ISTANBUL (AP) — Turkey on Saturday cancelled a planned visit by Sweden’s defense minister in response to the Nordic country’s permits for anti-Turkish protests.
It is the latest backlash from Turkey, a NATO member which has been holding off on approving Sweden’s application to join the military alliance until the Swedish government cracks down on groups that Ankara regards as security threats.
Turkey’s Defense Minister Hulusi Akar said the scheduled Jan. 27 visit by his Swedish counterpart Pål Jonson would not take place. He said the visit no longer held “any importance or point” because Sweden continued to allow “disgusting” demonstrations against Turkey.
Sweden is bracing for several demonstrations this weekend. A far-right activist from Denmark has received permission from police to stage a protest outside the Turkish Embassy in Stockholm, where he intends to burn the Quran, Islam’s holy book. Meanwhile, both pro-Turkish and pro-Kurdish groups are planning demonstrations in the Swedish capital.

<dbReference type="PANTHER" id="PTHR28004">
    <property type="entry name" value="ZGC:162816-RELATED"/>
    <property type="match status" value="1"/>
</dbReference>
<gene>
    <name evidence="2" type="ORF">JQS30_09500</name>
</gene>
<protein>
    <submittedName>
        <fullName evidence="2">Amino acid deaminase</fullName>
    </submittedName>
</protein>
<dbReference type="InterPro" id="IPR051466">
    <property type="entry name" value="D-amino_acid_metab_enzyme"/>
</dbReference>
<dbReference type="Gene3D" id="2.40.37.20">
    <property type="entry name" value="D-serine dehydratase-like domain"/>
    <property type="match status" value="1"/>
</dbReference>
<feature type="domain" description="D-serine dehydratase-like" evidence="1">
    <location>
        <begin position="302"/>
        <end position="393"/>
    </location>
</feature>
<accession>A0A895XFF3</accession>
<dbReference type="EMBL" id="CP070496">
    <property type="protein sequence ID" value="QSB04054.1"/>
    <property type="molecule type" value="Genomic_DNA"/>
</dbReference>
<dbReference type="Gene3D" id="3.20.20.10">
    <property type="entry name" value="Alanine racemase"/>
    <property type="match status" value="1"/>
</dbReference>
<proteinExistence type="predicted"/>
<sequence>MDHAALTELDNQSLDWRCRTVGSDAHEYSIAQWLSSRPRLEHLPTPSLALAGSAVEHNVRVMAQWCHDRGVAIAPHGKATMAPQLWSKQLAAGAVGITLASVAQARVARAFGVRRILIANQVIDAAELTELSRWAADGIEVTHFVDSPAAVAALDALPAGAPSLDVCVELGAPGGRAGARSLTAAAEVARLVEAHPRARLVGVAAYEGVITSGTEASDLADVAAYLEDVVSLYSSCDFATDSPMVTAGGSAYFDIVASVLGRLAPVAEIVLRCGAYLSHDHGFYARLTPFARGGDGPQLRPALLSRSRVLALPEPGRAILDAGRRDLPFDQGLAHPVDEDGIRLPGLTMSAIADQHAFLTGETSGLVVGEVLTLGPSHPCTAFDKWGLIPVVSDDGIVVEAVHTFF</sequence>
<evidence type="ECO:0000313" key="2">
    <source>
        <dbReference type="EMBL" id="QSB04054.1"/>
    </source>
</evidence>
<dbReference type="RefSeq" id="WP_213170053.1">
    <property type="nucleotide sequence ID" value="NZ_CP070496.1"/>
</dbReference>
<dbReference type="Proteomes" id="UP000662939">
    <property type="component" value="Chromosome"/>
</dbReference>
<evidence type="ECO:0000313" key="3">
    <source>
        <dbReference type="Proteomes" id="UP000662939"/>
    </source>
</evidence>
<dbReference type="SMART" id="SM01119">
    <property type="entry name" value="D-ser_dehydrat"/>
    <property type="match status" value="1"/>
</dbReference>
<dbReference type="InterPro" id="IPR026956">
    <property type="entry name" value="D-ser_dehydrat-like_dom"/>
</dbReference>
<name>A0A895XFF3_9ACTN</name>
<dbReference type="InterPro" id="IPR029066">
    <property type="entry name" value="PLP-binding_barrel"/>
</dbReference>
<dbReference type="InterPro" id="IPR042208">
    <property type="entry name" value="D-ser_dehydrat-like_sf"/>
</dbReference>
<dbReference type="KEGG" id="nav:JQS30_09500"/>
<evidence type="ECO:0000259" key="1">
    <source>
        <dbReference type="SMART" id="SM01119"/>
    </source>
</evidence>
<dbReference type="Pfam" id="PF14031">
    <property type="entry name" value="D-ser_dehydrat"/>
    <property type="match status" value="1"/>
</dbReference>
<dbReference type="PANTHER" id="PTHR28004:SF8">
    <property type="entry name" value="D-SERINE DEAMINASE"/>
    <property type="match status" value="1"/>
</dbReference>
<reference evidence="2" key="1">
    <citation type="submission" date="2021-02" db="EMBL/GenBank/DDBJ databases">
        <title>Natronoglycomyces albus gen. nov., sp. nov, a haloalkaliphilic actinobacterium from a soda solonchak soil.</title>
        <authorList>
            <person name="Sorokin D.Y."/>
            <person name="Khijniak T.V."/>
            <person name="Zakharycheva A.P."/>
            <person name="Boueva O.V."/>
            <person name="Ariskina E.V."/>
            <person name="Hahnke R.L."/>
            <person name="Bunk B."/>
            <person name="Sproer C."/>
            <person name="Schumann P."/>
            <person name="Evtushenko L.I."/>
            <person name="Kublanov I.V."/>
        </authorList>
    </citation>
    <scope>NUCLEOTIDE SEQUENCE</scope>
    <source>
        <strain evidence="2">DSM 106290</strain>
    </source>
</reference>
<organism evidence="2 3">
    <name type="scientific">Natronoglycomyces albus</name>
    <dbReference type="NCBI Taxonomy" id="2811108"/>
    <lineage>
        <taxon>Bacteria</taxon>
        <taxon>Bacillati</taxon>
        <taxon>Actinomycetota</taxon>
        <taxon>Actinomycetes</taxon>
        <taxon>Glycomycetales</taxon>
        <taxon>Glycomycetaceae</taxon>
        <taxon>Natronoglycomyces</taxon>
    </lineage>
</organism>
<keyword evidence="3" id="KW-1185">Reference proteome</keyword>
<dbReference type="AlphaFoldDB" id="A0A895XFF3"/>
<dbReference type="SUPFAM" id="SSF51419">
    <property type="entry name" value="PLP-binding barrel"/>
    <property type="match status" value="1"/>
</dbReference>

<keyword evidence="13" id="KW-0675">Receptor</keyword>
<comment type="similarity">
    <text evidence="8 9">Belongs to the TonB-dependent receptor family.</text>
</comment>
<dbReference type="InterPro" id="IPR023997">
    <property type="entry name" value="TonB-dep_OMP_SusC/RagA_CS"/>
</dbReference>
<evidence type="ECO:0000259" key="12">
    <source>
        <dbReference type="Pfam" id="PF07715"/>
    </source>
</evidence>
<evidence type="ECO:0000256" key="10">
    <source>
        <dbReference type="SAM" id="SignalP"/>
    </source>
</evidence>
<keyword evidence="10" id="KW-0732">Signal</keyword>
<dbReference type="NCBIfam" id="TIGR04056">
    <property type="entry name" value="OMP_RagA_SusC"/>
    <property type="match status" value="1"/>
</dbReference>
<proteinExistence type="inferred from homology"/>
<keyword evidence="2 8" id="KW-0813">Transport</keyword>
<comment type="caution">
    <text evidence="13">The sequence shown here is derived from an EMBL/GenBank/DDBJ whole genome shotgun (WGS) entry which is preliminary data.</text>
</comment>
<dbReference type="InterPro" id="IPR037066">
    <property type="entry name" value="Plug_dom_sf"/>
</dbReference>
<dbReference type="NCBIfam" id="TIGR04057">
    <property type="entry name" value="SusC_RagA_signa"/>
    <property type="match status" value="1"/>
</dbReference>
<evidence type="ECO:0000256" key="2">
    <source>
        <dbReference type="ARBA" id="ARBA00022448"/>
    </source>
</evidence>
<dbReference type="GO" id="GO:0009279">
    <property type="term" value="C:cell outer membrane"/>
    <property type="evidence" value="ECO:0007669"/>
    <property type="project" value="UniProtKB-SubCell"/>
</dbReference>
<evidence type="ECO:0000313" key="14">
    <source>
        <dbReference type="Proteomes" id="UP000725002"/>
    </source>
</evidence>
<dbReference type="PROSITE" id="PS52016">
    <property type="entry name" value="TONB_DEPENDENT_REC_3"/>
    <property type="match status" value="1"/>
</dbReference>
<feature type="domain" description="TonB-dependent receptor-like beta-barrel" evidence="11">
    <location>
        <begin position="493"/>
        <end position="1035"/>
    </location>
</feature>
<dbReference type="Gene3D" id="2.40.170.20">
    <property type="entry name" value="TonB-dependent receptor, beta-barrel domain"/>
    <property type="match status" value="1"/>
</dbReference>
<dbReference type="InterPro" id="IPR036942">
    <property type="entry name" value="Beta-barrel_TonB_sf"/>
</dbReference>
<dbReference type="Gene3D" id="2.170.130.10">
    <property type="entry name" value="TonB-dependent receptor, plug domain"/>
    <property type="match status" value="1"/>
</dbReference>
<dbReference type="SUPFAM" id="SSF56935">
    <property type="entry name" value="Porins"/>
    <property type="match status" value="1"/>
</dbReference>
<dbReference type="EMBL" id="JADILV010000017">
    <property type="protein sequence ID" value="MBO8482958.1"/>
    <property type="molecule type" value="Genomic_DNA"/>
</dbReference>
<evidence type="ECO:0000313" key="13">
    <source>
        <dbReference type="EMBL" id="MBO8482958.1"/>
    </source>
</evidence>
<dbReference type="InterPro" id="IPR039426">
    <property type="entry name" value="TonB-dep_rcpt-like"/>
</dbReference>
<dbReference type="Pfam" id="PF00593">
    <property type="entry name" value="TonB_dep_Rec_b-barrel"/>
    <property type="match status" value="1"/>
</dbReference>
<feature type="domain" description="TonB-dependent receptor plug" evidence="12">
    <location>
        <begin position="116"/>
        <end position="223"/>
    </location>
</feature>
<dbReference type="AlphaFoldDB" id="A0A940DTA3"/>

Turkey summoned the Swedish ambassador Friday to condemn the protests, saying protests by pro-Kurdish groups linked to the Kurdistan Workers’ Party, or PKK, would be a violation of the joint memorandum signed between Turkey, Sweden and Finland that prevented a Turkish veto for the Nordic countries’ NATO accession in June. Turkey, the United States and the European Union consider the PKK a terror group and in the memorandum, Sweden and Finland said they “confirm” that designation as well.
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Earlier in January, an effigy of the Turkish president was hung from a lamppost during a protest by Kurds. Turkey denounced a decision by a Swedish prosecutor not to investigate and Swedish Prime Minister Ulf Kristersson called the protest an act of “sabotage” against Sweden’s bid to join NATO. Turkey summoned the Swedish ambassador earlier this week and canceled a visit by the speaker of the Swedish parliament in reaction to the incident.
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